NumPy tutorials:一系列基于Jupyter Notebook的NumPy教程和教育材料,可以用于自学和教学

NumPy tutorials

For the rendered tutorials, see

The goal of this repository is to provide high-quality resources by the NumPy project, both for self-learning and for teaching classes with. If you’re interested in adding your own content, check the Contributing section. This set of tutorials and educational materials is not a part of the NumPy source tree.

To download a local copy of the .ipynb files, you can either clone this repository or navigate to any of the documents listed below and download it individually.


  1. Learn to write a NumPy tutorial: our style guide for writing tutorials.
  2. Tutorial: Linear algebra on n-dimensional arrays
  3. Tutorial: Determining Moore’s Law with real data in NumPy
  4. Tutorial: Saving and sharing your NumPy arrays
  5. Tutorial: NumPy deep learning on MNIST from scratch
  6. Tutorial: X-ray image processing
  7. Tutorial: NumPy deep reinforcement learning with Pong from pixels
  8. Tutorial: Masked Arrays
  9. Tutorial: Static Equilibrium
  10. Tutorial: Plotting Fractals
  11. Tutorial: NumPy natural language processing from scratch with a focus on ethics
  12. Tutorial: Analysing the impact of the lockdown on air quality in Delhi, India


We very much welcome contributions! If you have an idea or proposal for a new tutorial, please open an issue with an outline.

Don’t worry if English is not your first language, or if you can only come up with a rough draft. Open source is a community effort. Do your best – we’ll help fix issues.

Images and real-life data make text more engaging and powerful, but be sure what you use is appropriately licensed and available. Here again, even a rough idea for artwork can be polished by others.

The NumPy tutorials are a curated collection of MyST-NB notebooks. These notebooks are used to produce static websites and can be opened as notebooks in Jupyter using Jupytext.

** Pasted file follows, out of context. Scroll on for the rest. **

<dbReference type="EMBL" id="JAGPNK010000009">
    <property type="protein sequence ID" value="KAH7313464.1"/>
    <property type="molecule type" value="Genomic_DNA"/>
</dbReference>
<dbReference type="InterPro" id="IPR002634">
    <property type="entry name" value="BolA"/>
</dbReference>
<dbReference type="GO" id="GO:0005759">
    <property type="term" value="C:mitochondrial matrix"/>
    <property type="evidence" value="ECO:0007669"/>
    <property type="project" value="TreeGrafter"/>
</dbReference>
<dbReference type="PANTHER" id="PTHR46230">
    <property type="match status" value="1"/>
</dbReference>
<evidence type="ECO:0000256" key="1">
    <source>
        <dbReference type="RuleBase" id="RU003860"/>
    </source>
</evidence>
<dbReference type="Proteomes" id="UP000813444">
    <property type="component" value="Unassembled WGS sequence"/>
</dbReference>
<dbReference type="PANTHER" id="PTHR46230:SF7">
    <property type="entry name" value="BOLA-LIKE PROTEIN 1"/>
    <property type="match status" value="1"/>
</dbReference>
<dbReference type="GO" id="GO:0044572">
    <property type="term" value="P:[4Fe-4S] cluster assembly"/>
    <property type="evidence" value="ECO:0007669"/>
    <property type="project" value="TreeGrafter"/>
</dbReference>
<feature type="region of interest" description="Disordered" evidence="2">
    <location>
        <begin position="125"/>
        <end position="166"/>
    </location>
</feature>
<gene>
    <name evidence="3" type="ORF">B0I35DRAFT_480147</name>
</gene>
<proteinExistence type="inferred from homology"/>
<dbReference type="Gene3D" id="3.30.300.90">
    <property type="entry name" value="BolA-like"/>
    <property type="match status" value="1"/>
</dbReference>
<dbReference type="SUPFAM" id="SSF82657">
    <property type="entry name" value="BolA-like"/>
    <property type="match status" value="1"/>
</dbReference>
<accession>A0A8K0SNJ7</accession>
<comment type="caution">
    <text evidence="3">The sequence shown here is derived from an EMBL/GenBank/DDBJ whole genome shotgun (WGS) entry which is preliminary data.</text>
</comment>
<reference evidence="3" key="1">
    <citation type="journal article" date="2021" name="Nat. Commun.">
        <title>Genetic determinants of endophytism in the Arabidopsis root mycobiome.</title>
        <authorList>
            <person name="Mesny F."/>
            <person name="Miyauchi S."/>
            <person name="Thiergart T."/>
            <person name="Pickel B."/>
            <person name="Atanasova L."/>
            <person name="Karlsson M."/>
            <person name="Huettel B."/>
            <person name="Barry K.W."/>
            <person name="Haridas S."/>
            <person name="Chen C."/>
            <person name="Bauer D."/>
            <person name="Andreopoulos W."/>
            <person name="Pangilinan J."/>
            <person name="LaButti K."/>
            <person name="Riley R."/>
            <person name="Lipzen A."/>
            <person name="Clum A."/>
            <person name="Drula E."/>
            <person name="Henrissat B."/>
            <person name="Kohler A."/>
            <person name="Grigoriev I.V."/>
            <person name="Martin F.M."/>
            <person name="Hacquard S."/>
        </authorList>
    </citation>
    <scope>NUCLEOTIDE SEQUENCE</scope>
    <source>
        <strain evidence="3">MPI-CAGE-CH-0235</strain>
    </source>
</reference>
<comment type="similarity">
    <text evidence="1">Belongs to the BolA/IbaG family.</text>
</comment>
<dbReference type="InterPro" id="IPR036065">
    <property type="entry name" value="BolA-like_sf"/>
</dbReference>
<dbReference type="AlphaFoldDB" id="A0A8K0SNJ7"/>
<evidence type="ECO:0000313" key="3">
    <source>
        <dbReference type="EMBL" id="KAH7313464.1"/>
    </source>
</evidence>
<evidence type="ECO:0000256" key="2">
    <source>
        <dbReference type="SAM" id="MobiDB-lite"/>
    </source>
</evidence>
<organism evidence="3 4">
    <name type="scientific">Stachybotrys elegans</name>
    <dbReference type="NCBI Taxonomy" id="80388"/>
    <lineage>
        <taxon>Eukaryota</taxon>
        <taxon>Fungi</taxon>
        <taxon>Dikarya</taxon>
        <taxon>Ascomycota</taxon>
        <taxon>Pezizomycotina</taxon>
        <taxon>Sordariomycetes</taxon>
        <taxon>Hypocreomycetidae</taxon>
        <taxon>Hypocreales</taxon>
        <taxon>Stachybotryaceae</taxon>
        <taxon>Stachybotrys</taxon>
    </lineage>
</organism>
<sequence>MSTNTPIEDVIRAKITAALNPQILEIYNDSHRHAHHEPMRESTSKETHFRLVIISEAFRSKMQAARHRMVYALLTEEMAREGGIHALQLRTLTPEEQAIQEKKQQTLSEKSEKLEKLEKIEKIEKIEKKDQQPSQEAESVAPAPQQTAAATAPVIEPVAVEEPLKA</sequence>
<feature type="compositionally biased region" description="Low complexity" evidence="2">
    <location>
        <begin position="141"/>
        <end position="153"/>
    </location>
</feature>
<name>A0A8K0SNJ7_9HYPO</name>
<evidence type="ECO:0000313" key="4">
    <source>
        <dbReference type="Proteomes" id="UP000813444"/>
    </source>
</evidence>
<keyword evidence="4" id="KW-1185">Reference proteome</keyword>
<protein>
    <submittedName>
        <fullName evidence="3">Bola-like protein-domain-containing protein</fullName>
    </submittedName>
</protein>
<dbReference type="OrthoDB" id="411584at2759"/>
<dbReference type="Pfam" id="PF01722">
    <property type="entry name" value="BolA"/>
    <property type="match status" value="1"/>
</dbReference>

Note: You should use CommonMark markdown cells. Jupyter only renders CommonMark.

Why Jupyter Notebooks?

The choice of Jupyter Notebook in this repo instead of the usual format (reStructuredText, through Sphinx) used in the main NumPy documentation has two reasons:

  • Jupyter notebooks are a common format for communicating scientific information.
  • Jupyter notebooks can be launched in Binder, so that users can interact with tutorials
  • rST may present a barrier for some people who might otherwise be very interested in contributing tutorial material.


You may notice our content is in markdown format (.md files). We review and host notebooks in the MyST-NB format. We accept both Jupyter notebooks (.ipynb) and MyST-NB notebooks (.md). If you want to sync your .ipynb to your .md file follow the pairing tutorial.

Adding your own tutorials

If you have your own tutorial in the form of a Jupyter notebook (a .ipynb file) and you’d like to add it to the repository, follow the steps below.

Create an issue

Go to and create a new issue with your proposal. Give as much detail as you can about what kind of content you would like to write (tutorial, how-to) and what you plan to cover. We will try to respond as quickly as possible with comments, if applicable.

Check out our suggested template

You can use our Tutorial Style Guide to make your content consistent with our existing tutorials.

Upload your content

  • Fork this repository (if you haven’t before).
  • In your own fork, create a new branch for your content.
  • Add your notebook to the content/ directory.

Update the environment.yml file with the dependencies for your tutorial (only if you add new dependencies).

Update this to include your new entry.

Update the attribution section (below) to credit the original tutorial author, if applicable.

Create a pull request. Make sure the “Allow edits and access to secrets by maintainers” option is selected so we can properly review your submission.

For more information about GitHub and its workflow, you can see this document.

Building the Sphinx site locally

Building the tutorials website, which is published at, locally isn’t necessary before making a contribution, but may be helpful:

conda env create -f environment.yml
conda activate numpy-tutorials
cd site
make html


While we don’t have the capacity to translate and maintain translated versions of these tutorials, you are free to use and translate them to other languages.

Useful links and resources

The following links may be useful:

Note that regular documentation issues for NumPy can be found in the main NumPy repository (see the Documentation labels there).




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